Let's get rid of the weight prejudice once and for all. Yes, steel weighs more than carbon, titanium or aluminium but since the 1990s this difference is not as big as most people think. Steel has also gone through a lot of innovation and manufacturers of bicycle steel such as Columbus, Reynolds, Tange, Deddacai, and others have succeeded in making the tubes super strong and feather light. A steel race frame will weigh perhaps half a kilo more than a carbon race frame. That's as much as a filled water bottle. However, if we take into account the total weight of the frame and wheels, the components and the rider, this difference in weight is negligible, and building a steel race frame that is too light to pass the UCI qualification is not a problem today.
This argument did not play as big a role 50 years ago as it does today, but still, if you see a 50-year old bicycle driving around today, it will most likely be a steel one. The durability of steel is expressed in a number of ways:
Steel has a certain elasticity in it that makes sure it does not "tear", a phenomenon that you see much quicker with aluminium frames, for example, or crackle like carbon frames. This phenomenon also ensures that steel bikes are more easily passed on from one owner to another. Carbon bikes have a bad reputation on the second hand market.
Steel is a very flexible material and can be easily repaired, anywhere in the world. Suppose one of the tubes of your frame gets damaged by a fall or a dent, then it can be welded again, that one tube can be replaced, or perhaps dented, dropouts can be replaced, etc.
- Recyclable (or circular as it is called these days)
If you know that it takes 2250 litres of water to produce 1 kg of carbon, and that after their relatively short lifespan, the bicycles soon end up on rubbish tips, then you stop and think about the ecological impact. Steel is the recycling product par excellence. Today, the life of steel runs in a largely closed cycle.
It is sometimes said that a steel bike has a soul, that rider and bike become one, that a steel bike gives a unique feeling, "steel is real", etc. Prominent proponents of steel bikes will agree. Due to the elasticity or "flex" we mentioned earlier, the steel partly absorbs the bumps in the road, which provides an extra level of comfort on the road. Admittedly, the choice of tyres, geometry and fit of the frame are of much greater importance here than the material alone, but every bit helps.
The ideas of performance have changed in recent years and with recent technologies. A racing bike with thin tubes was very performant but not comfortable. A travel bike was very comfortable, but at the expense of speed. Mountain bike tyres were great off-road, but did not give any shwung on the asphalt. Now we know that performance and comfort are not contradictory, but intertwined. The peloton has now also discovered this and is, for example, switching back to wider tyres. But also the geometry of the frame and the introduction of the right mix between stiffness and flex will ensure performance. The wide variety of diameters, shapes and qualities of steel tubes allows the frame builder to build a bike with a perfect balance of stiffness and flex for a specific cyclist and thus maximise performance.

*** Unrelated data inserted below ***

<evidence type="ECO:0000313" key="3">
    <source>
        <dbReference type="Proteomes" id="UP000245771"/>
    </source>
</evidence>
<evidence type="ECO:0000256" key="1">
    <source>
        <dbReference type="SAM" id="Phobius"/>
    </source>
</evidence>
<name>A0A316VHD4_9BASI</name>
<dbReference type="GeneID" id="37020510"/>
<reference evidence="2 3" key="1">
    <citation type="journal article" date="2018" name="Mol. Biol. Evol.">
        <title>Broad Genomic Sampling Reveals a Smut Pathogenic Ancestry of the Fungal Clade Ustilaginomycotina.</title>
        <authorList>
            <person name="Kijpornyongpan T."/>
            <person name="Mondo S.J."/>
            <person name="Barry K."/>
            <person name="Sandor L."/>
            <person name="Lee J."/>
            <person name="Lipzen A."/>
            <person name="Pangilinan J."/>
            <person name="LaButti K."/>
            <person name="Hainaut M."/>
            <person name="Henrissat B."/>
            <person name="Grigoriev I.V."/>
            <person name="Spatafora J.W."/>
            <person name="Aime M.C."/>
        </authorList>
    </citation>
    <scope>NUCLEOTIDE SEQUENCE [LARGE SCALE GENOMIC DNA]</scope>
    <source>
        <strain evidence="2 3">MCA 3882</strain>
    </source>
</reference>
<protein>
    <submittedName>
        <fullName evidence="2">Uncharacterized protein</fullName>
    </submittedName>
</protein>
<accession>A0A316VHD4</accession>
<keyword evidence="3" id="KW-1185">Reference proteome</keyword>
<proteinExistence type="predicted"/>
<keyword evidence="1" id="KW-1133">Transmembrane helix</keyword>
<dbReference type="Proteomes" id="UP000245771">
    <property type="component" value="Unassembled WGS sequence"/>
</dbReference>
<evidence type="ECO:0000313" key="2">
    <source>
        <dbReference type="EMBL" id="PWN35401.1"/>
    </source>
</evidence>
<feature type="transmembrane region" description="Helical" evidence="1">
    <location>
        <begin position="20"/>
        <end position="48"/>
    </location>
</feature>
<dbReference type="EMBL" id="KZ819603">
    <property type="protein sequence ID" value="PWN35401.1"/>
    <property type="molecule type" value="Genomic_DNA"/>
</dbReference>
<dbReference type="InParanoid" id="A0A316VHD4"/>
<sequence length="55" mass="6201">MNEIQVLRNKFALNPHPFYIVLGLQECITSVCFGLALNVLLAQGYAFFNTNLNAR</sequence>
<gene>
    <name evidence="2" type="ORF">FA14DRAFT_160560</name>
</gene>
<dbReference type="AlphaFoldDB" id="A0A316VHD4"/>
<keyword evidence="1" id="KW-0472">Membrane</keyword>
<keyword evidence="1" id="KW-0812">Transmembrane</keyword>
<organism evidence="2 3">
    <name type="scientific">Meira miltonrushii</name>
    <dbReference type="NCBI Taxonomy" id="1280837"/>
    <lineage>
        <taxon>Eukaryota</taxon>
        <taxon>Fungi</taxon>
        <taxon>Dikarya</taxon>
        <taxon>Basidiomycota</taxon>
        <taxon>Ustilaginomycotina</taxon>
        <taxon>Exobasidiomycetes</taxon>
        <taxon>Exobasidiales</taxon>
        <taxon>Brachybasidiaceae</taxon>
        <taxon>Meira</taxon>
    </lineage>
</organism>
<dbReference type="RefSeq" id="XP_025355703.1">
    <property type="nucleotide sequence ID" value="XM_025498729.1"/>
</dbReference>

In this GCN Video , it is explained how Tom Sturdy, who was also my teacher, created the perfect steel bike for them.
A book could be written on this topic alone, because performance depends on many more things than just frame material or tyre width, and I will certainly come back to this in another post.
Steel is eminently suitable for making customised bicycle frames, adapted to one particular person. It is easy to work and it does not need to be cast in an industrial mould, as is the case with carbon. The machinability of steel also means that the frame can be fitted with all the 'special requests' someone wants: internal cable routing, integrated lighting, attachment points for racks, mudguards, you name it. Or also that the frame can be "folded" around a wide range of tyres. In addition, the frame builder can choose from a wide range of qualities, diameters, lengths and shapes in steel tubes. Just have a look at the Columbus website. You will be amazed by the extensive range. In short, the use of steel gives the frame builder enormous flexibility to focus on what is important for a particular type of bike and especially on what is important for your bike!